Many people love the seemingly infinite amount of space Gmail provides.
Bill Gates, at least initially, didn't see the need.
In his new book In The Plex, Steven Levy details Bill Gates' reaction to Gmail six months after the service first launched.
Levy recalls telling Gates how even just a few months after he started using email, Levy had already "consumed more than half of Gmail's 2-gigabyte free storage space."
Gates "looked stunned, as if this offended him" when he heard this, Levy writes of their conversation.
"How could you need more than a gig?" the Microsoft co-founder asked, according to Levy. "What've you got in there? Movies? Power-Point presentations?"
Gates proceeded to pepper Levy with questions. "How many messages are there?" he asked, Levy recalls. "Seriously, I'm trying to understand whether it's the number of messages or the size of messages." Levy writes, "After doing the math in his head, he came to the conclusion that Google was doing something wrong."
Gates, at that point, had already given Gmail a whirl.
"Oh sure, I play with everything," he apparently said after being asked if he had experimented with Google's email service. "I play with A-Mail, B-Mail, C-Mail, I play with all of them."
The episode draws what Levy believes to be a clear distinction between Google and Microsoft. Gates got his beginning writing code for systems where storage space was always an issue. Google's mentality however, was born in an age of ever-increasing space where more is often better, especially in terms of email storage.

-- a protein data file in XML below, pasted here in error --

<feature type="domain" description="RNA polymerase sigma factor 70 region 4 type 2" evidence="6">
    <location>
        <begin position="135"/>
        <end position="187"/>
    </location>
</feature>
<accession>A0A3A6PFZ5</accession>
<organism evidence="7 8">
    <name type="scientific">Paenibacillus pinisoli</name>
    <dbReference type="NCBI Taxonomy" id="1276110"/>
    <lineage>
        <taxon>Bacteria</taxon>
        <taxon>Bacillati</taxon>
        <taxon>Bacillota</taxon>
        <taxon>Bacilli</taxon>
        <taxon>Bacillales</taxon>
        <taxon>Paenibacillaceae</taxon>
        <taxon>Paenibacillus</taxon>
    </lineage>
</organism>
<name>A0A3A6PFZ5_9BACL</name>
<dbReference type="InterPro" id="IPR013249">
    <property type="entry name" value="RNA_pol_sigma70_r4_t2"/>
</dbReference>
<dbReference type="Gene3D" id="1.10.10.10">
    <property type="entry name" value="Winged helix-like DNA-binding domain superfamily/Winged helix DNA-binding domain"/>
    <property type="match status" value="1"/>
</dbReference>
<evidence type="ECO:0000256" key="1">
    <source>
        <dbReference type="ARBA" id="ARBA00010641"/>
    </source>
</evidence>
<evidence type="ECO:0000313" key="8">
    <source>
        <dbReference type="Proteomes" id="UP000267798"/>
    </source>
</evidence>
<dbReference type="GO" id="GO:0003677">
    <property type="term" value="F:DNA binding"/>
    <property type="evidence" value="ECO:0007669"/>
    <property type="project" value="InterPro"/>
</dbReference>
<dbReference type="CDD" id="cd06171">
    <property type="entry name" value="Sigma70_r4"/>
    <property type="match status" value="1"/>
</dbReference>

Gmail still offers the some of the largest storage space available for free, but competitors like Yahoo! have added gigabytes of space to their email storage in order to compete, in some cases even making email data storage unlimited.
The father of Microsoft has occasionally criticized Google in the past, notably in the search market. Gates also scrutinized Google's role in China, according to a January 2010 New York Times post, shortly after it was discovered that Chinese officials had been spying on human-rights activists' Gmail accounts.
"They've done nothing and gotten a lot of credit for it," Gates told the Times.
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